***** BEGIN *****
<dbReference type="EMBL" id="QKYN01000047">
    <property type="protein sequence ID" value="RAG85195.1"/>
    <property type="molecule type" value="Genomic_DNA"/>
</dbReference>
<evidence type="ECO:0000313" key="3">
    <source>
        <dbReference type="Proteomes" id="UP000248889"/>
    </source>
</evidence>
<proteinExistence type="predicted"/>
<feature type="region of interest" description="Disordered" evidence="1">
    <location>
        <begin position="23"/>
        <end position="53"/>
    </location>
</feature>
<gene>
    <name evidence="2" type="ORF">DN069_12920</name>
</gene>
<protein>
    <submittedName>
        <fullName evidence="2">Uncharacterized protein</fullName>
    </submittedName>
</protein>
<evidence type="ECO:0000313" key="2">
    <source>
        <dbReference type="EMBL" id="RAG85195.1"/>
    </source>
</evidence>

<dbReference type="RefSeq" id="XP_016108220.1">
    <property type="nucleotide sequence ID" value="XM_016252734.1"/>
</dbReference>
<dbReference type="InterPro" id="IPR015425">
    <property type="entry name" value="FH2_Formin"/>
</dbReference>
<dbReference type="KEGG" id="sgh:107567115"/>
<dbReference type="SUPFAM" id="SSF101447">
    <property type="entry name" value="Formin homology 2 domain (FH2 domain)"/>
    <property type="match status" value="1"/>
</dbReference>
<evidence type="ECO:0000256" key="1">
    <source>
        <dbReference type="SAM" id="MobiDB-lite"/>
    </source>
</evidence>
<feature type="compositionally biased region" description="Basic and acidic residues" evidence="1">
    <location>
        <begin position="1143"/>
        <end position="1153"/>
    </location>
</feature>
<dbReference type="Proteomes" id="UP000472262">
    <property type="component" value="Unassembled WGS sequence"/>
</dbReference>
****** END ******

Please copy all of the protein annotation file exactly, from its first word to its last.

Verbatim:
<dbReference type="EMBL" id="QKYN01000047">
    <property type="protein sequence ID" value="RAG85195.1"/>
    <property type="molecule type" value="Genomic_DNA"/>
</dbReference>
<evidence type="ECO:0000313" key="3">
    <source>
        <dbReference type="Proteomes" id="UP000248889"/>
    </source>
</evidence>
<proteinExistence type="predicted"/>
<feature type="region of interest" description="Disordered" evidence="1">
    <location>
        <begin position="23"/>
        <end position="53"/>
    </location>
</feature>
<gene>
    <name evidence="2" type="ORF">DN069_12920</name>
</gene>
<protein>
    <submittedName>
        <fullName evidence="2">Uncharacterized protein</fullName>
    </submittedName>
</protein>
<evidence type="ECO:0000313" key="2">
    <source>
        <dbReference type="EMBL" id="RAG85195.1"/>
    </source>
</evidence>

<dbReference type="RefSeq" id="XP_016108220.1">
    <property type="nucleotide sequence ID" value="XM_016252734.1"/>
</dbReference>
<dbReference type="InterPro" id="IPR015425">
    <property type="entry name" value="FH2_Formin"/>
</dbReference>
<dbReference type="KEGG" id="sgh:107567115"/>
<dbReference type="SUPFAM" id="SSF101447">
    <property type="entry name" value="Formin homology 2 domain (FH2 domain)"/>
    <property type="match status" value="1"/>
</dbReference>
<evidence type="ECO:0000256" key="1">
    <source>
        <dbReference type="SAM" id="MobiDB-lite"/>
    </source>
</evidence>
<feature type="compositionally biased region" description="Basic and acidic residues" evidence="1">
    <location>
        <begin position="1143"/>
        <end position="1153"/>
    </location>
</feature>
<dbReference type="Proteomes" id="UP000472262">
    <property type="component" value="Unassembled WGS sequence"/>
</dbReference>